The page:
Volleyball takes another shot at a pro league

Hi, I’m U.S. volleyball veteran Logan Tom. I play for Fenerbahce. Really! There’s a video linked elsewhere in this post. (Find “Turkey.”)

Women’s soccer isn’t the only sport in which the USA is a world power but struggles to keep a league of its own. Volleyball and water polo are in the same boat.

USA Volleyball, along with the Los Angeles company Grand Prix Sports, is aiming to change that: USAV Awards Sanctioning for Pro League. The same company is working on a rugby league.

(Yes, this is indoor volleyball. Beach volleyball, like tennis and other sports for individuals and pairs, has an international circuit and the reborn AVP. Jake Gibb and Sean Rosenthal just clinched the FIVB beach tour title for the year.)

As it stands now, most U.S. players go overseas. Check the Olympic rosters for the men’s and women’s team and count the countries represented: Italy (3 men/3 women), Russia (3 men/2 women), Poland (3 men/2 women), Brazil (2 women), Kuwait (1 man), France (1 man), Azerbaijan, Turkey and Puerto Rico.

And it’s not just the national team — USA Volleyball tracks many players around the world.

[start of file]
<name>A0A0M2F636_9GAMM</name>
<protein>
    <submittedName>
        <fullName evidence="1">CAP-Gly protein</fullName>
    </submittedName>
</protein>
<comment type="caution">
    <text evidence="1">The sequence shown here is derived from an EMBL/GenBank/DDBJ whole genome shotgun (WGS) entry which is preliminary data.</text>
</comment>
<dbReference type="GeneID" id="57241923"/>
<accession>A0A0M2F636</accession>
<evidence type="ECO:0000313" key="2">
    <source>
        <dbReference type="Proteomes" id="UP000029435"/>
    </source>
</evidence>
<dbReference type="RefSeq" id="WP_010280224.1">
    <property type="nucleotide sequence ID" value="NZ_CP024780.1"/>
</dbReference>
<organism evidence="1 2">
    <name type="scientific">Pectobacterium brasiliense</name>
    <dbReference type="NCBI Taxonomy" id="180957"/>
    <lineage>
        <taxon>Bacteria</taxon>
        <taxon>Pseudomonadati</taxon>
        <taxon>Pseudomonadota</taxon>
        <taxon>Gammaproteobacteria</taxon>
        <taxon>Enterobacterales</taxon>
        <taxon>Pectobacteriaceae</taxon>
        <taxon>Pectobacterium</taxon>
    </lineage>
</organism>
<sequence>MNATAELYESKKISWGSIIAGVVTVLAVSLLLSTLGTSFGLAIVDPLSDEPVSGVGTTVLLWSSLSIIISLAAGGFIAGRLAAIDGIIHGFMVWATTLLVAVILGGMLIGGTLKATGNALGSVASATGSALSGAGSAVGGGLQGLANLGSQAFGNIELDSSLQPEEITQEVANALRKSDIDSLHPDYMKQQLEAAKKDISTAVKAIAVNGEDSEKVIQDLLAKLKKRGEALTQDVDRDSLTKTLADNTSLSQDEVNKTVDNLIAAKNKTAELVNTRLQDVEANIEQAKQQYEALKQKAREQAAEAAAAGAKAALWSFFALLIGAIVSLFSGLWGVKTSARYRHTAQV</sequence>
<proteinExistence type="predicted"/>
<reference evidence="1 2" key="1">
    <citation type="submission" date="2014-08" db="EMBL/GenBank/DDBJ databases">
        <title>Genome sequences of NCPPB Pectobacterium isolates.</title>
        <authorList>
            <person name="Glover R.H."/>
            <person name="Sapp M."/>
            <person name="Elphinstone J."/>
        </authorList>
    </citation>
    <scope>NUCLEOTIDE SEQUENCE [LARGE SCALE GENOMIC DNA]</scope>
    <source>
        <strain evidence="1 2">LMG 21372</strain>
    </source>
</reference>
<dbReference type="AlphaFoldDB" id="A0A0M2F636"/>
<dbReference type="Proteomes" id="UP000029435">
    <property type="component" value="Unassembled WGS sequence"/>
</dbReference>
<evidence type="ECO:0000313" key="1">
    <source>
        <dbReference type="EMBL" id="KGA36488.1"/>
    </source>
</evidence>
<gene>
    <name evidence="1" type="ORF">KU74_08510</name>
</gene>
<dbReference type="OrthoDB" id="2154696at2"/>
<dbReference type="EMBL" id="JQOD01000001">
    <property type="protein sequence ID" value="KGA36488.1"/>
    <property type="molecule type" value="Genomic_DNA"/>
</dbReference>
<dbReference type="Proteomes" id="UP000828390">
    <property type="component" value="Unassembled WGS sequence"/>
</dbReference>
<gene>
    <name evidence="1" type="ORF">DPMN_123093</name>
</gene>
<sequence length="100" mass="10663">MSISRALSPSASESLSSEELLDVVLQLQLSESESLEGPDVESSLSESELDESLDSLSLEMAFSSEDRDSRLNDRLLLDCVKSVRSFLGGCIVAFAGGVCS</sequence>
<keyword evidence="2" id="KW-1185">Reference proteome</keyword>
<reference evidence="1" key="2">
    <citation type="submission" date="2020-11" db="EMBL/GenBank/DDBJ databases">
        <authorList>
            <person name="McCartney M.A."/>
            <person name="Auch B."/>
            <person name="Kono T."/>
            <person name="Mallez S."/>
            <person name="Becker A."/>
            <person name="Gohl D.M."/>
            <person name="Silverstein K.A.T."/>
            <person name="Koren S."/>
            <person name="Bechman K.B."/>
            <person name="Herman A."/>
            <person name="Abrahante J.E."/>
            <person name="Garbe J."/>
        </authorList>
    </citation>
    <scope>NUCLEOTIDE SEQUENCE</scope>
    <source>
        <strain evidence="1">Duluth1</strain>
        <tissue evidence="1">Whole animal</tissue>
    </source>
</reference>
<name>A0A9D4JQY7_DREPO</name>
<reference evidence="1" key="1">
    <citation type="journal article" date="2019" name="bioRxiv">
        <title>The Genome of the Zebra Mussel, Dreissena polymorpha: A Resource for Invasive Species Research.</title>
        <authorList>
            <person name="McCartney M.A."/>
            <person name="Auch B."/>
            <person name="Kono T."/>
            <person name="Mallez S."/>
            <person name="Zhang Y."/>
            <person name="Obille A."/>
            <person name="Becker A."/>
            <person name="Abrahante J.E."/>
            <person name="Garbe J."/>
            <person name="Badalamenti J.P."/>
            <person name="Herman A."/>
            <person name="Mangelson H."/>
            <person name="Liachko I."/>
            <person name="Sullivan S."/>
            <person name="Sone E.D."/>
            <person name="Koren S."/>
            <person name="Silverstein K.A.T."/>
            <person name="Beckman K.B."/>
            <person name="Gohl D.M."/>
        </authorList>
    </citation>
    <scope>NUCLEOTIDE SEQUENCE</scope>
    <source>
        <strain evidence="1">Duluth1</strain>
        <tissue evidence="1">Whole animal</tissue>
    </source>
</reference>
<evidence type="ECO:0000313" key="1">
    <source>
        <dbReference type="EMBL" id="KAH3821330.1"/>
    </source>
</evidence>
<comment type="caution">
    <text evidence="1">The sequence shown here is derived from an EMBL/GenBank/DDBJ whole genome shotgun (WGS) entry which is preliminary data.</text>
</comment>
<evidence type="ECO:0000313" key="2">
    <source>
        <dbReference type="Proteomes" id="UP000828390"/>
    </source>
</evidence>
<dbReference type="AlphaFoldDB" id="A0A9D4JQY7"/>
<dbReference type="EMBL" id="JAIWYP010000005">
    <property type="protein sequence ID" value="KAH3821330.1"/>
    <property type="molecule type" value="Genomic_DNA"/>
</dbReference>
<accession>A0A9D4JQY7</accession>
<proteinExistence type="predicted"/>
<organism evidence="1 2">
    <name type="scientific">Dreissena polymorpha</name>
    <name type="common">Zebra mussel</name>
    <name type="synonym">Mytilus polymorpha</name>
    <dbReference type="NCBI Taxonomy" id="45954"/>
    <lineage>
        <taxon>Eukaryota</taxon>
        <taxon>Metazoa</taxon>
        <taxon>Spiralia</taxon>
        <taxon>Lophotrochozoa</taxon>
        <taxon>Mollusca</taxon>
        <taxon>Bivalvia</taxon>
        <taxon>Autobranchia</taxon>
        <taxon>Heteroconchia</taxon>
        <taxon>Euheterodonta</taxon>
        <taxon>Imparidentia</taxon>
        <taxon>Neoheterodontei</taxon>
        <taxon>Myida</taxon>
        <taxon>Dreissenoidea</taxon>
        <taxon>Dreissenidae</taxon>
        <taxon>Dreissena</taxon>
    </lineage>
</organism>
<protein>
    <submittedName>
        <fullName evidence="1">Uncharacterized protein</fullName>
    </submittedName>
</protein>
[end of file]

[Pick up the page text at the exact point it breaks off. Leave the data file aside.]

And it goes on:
In the USA, volleyball had one high-profile league effort in the 1970s, the International Volleyball Association. Andy Crossley has some of the details, understandably focusing on the league’s star player — Wilt Chamberlain. You may have heard something about his basketball career.

Other attempts: Major League Volleyball (late 80s – see video!), Women’s Western Volleyball League (1993-94), U.S. Pro Volleyball (2002). USA Volleyball has also sanctioned a league, Premier Volleyball League, that seems less ambitious.

This history will sound familiar to fans of any women’s sport or niche sport. (In other words, anything other than football, baseball, basketball and hockey.)

Will it work this time? No idea. But it’s just peculiar that Puerto Rico could support a pro volleyball league while Southern California can’t.